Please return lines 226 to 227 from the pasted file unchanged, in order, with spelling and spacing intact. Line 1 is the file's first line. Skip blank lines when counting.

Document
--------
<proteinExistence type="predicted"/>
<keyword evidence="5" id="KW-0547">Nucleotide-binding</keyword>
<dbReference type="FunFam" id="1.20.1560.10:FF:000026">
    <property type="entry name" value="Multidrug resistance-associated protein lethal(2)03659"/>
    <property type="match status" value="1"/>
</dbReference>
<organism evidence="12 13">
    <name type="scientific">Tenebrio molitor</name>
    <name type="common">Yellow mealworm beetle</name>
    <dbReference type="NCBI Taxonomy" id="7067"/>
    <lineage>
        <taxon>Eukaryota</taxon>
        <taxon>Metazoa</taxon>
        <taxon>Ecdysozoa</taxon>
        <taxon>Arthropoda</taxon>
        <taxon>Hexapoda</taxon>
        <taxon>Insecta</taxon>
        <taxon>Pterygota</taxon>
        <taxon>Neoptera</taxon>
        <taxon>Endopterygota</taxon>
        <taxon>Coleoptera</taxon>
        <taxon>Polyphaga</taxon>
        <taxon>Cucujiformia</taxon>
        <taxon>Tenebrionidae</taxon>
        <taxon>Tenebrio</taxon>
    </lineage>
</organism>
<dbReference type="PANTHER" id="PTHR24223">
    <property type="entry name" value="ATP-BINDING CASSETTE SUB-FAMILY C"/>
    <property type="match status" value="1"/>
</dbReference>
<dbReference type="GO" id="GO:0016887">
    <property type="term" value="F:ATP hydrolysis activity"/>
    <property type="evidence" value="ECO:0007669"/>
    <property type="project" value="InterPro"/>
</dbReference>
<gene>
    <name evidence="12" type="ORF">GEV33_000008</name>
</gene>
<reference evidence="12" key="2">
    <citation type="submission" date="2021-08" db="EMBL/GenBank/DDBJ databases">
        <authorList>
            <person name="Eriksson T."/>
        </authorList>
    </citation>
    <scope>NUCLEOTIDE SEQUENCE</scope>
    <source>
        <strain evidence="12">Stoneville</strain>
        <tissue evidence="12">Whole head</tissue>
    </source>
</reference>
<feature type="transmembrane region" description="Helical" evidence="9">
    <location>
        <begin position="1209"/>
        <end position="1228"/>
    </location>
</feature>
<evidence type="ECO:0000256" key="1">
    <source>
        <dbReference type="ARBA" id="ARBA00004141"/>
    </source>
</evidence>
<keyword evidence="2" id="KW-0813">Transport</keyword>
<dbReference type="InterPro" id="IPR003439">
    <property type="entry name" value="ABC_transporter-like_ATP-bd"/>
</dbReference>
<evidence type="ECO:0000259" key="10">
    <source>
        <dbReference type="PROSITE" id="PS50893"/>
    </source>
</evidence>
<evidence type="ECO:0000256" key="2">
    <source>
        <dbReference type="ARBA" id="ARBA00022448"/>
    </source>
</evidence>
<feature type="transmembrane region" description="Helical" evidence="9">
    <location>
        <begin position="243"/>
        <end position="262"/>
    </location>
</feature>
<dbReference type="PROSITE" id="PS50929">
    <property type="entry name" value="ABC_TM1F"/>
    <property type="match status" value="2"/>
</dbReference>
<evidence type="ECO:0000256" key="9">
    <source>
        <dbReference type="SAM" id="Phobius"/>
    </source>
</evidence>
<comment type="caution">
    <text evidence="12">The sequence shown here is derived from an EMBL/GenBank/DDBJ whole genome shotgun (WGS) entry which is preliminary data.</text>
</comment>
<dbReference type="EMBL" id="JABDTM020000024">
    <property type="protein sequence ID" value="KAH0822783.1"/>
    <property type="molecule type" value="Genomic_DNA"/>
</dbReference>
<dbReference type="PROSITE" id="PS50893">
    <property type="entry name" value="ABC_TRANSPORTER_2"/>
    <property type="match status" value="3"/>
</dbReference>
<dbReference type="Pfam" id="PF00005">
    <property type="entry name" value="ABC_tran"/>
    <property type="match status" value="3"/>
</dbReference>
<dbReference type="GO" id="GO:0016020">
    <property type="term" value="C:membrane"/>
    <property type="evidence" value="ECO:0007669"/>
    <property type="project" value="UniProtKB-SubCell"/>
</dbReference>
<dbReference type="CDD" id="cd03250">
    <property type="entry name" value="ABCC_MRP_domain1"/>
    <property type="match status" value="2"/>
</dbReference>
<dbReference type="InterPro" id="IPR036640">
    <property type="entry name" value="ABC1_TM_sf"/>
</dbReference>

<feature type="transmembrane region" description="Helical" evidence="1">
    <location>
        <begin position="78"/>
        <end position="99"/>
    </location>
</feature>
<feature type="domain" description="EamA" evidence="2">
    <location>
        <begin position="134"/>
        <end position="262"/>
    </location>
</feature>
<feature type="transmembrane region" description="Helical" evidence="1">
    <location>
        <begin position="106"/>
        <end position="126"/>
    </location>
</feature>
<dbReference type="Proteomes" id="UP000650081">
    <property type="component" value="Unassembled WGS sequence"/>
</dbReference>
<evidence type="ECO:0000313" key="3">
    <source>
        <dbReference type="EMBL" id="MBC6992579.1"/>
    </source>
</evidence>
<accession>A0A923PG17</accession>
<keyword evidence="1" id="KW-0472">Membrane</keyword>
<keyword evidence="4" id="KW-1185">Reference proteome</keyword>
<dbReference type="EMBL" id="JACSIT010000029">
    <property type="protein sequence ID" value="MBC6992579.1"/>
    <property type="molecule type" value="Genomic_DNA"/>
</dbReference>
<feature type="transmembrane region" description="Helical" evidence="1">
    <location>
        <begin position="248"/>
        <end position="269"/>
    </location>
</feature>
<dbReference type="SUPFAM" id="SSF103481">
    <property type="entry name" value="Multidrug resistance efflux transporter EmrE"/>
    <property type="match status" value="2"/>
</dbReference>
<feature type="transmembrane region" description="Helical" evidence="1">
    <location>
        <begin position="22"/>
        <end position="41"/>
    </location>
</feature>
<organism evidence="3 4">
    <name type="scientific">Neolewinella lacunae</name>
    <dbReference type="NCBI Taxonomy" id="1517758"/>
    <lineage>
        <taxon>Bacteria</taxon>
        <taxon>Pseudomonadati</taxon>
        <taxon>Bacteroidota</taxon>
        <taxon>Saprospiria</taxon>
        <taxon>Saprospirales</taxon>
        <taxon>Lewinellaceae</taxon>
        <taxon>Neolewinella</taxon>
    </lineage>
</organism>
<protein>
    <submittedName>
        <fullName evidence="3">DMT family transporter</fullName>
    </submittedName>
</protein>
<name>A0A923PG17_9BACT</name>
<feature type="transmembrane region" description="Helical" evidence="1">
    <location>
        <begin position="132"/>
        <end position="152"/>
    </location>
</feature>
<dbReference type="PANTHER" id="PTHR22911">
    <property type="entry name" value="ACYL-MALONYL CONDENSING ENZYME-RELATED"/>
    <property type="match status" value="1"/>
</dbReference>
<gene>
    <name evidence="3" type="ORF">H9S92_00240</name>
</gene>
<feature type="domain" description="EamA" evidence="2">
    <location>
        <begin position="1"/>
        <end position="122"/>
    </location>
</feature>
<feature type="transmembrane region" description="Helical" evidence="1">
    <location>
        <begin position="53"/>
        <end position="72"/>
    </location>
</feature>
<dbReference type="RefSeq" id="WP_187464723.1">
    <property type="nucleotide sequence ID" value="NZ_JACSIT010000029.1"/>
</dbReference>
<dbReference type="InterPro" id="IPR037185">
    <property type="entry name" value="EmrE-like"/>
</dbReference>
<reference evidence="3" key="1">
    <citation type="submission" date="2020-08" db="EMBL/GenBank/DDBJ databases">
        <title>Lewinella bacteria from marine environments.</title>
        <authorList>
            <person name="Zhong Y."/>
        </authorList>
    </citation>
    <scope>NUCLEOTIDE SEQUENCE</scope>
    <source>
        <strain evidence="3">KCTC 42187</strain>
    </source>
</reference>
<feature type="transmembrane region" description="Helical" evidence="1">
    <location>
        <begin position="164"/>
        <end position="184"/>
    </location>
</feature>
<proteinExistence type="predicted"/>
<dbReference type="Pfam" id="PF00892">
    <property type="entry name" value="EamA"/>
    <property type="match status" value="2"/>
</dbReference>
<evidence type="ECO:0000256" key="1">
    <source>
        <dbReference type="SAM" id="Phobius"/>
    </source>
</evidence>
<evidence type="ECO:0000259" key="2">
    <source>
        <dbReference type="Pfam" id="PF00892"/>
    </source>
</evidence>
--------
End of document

    <source>
        <strain evidence="3">KCTC 42187</strain>